Affordable housing: a megatrend to dictate Spain future “living” projects

Affordable housing: a megatrend to dictate Spain future “living” projects
Spanish Conference at MIPIM 2024

Before an audience of international investors and real estate players during MIPIM, the largest gathering of real estate investors and developers, the Spanish Conference, placed its focus on "Moving towards new urban developments and asset types".

The panellists of the conference organised by RocaJunyent and GESVALT focused on such important issues for the country as affordable housing, new housing creation, senior housing, housing accessibility, public administration, and much more.

Sandra Daza, Managing Director at GESVALT, was responsible for reviewing the most relevant indicators of the Spanish market in 2023, providing context on possible investment opportunities in Spain in 2024.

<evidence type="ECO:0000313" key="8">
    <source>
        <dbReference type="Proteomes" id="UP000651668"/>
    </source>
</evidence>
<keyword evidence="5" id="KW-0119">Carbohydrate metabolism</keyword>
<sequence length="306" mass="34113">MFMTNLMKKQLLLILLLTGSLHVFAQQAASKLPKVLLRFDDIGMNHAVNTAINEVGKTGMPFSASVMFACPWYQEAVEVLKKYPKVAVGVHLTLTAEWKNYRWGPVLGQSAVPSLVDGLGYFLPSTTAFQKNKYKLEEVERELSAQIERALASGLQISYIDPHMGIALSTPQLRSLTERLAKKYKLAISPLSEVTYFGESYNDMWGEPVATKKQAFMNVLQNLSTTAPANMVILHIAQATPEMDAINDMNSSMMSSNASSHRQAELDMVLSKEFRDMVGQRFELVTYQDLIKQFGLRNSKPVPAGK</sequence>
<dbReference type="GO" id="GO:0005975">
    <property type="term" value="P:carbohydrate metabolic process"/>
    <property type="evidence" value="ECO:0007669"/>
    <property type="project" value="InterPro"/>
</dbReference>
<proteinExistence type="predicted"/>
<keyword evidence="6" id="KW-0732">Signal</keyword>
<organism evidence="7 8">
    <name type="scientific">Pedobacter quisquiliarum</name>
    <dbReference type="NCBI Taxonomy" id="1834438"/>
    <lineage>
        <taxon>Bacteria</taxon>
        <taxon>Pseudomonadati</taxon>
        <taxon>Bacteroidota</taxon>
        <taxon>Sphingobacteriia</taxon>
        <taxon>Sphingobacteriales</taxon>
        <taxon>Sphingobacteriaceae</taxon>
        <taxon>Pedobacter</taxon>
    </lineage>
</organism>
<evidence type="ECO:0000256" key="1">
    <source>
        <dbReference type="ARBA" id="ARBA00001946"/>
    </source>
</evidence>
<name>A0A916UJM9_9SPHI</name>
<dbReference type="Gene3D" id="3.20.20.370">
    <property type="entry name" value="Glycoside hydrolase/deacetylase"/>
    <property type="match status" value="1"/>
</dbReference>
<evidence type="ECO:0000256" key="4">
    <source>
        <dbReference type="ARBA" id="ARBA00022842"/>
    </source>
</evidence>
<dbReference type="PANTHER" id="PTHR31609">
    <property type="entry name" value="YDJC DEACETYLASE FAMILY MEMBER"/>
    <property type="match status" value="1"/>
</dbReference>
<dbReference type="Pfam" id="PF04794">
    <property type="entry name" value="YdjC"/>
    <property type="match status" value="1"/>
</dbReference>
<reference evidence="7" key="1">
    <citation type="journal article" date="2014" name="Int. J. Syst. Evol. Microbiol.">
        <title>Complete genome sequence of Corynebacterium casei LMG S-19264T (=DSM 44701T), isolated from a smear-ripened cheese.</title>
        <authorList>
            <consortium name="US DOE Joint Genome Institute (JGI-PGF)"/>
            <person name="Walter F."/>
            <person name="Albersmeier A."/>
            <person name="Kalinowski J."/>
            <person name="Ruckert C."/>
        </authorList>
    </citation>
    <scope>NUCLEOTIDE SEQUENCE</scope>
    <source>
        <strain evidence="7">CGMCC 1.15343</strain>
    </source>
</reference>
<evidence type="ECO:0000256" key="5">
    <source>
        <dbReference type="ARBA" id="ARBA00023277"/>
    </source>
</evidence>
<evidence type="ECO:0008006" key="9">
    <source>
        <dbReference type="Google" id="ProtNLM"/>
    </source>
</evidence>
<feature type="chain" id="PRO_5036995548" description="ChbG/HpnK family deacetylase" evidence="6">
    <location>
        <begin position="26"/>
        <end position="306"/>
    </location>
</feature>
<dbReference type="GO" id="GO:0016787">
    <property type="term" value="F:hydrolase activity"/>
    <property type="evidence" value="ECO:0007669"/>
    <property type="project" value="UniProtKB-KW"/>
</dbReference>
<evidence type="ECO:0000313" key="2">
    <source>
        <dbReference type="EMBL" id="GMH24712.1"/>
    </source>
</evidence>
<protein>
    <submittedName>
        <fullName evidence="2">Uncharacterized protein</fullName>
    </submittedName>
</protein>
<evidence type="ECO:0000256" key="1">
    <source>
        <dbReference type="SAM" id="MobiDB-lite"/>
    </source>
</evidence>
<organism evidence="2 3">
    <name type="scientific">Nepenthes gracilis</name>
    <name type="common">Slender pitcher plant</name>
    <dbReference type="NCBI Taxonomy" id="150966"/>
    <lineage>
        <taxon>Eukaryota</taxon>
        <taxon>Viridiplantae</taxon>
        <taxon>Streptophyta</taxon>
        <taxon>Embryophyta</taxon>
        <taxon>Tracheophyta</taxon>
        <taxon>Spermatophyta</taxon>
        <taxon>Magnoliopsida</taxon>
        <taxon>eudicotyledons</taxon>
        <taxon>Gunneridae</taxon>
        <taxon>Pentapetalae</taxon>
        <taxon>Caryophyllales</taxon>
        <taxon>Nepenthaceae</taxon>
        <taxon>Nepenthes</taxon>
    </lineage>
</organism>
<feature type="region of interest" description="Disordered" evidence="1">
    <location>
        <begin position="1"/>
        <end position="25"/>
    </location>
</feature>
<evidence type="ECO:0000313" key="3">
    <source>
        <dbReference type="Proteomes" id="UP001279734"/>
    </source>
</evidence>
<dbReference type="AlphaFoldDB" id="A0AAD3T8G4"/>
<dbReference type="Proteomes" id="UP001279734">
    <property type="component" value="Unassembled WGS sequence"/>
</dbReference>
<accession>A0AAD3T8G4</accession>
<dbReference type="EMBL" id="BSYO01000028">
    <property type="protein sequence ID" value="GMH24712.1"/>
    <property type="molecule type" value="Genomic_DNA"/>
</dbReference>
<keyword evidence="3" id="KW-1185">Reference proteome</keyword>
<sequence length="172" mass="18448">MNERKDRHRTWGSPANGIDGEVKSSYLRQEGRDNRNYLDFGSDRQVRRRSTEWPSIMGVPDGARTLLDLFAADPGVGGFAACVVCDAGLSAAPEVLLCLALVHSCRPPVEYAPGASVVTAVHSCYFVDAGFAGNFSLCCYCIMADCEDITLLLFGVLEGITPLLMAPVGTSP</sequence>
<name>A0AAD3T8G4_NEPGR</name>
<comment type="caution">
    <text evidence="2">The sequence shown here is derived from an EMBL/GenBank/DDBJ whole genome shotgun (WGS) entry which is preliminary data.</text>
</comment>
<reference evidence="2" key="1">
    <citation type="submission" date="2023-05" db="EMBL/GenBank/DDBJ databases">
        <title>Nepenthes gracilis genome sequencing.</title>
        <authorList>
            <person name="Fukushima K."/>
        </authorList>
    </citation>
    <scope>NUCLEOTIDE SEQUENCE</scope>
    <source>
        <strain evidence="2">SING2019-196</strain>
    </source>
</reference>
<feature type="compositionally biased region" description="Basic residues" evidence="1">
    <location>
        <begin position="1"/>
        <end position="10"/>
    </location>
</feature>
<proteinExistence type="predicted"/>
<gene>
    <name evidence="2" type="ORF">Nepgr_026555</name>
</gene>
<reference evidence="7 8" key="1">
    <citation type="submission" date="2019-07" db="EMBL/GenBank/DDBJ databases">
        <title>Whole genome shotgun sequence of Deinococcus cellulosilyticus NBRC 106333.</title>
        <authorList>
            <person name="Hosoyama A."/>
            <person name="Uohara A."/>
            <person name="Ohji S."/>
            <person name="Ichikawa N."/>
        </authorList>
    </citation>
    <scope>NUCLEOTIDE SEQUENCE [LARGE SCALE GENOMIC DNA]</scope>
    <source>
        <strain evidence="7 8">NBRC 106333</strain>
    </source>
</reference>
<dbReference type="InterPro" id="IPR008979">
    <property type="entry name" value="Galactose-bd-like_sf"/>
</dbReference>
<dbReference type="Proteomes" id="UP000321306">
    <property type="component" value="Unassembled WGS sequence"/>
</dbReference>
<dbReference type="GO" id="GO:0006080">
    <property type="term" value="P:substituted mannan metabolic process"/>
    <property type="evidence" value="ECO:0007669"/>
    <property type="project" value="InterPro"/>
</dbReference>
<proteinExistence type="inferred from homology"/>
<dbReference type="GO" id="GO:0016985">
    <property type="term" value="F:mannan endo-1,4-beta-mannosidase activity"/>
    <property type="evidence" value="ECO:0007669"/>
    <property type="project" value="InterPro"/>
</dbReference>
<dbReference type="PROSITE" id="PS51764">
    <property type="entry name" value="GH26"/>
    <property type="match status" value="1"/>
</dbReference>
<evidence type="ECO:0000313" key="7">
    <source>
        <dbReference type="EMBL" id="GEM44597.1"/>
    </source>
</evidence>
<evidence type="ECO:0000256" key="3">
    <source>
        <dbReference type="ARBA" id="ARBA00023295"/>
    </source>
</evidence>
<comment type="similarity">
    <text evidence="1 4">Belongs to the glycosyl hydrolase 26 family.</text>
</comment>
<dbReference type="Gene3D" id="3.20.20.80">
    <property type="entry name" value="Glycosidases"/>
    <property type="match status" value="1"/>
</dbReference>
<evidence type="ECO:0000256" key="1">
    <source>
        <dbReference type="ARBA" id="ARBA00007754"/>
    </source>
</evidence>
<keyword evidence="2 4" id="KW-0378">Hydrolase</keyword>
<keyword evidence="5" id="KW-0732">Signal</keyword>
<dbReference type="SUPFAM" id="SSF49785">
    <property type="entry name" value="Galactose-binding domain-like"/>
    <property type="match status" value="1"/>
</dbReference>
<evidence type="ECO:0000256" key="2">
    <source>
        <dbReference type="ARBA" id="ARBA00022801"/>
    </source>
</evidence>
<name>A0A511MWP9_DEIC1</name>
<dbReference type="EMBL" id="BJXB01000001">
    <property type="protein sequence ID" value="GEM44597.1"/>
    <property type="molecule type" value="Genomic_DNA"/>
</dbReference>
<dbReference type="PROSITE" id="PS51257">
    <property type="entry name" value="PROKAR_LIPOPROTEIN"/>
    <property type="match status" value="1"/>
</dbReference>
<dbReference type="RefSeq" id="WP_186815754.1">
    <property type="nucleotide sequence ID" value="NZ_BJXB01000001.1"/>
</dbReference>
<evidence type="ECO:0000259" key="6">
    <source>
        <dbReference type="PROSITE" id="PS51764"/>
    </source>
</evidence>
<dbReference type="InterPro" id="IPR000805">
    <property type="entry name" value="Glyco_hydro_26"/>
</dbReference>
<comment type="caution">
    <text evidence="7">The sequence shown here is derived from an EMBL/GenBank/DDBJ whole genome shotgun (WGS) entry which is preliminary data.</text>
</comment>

In a positive note, she anticipates a more dynamic year ahead for 2024. The residential sector maintained the trend of generalised price increases, although these have occurred at a more contained pace than in the previous two years. Rental values have raised more sharply, hiding the displacement of a percentage of demand that opt for this model due to the tightening of financial conditions, something that we expect to start easing this year.

According to Sandra Daza, the greatest investment opportunities at this time in 2024 are for Madrid, for Barcelona, Malaga, and Valencia. With residential being one of the preferred sectors among investors, attracting both private and institutional capital, the demand shift towards alternative models could lead to significant growth in flex living this year. And as for the BTR segment investment volume is growing year after year.

Regarding the office sector, investment volume in 2023 has contracted by 50% compared to 2022. Still, it has managed to take €1.25 billion, 11% of the total, to surpass the retail and logistics sectors. The prospects for 2024 are positive, supported by a possible adjustment in valuations.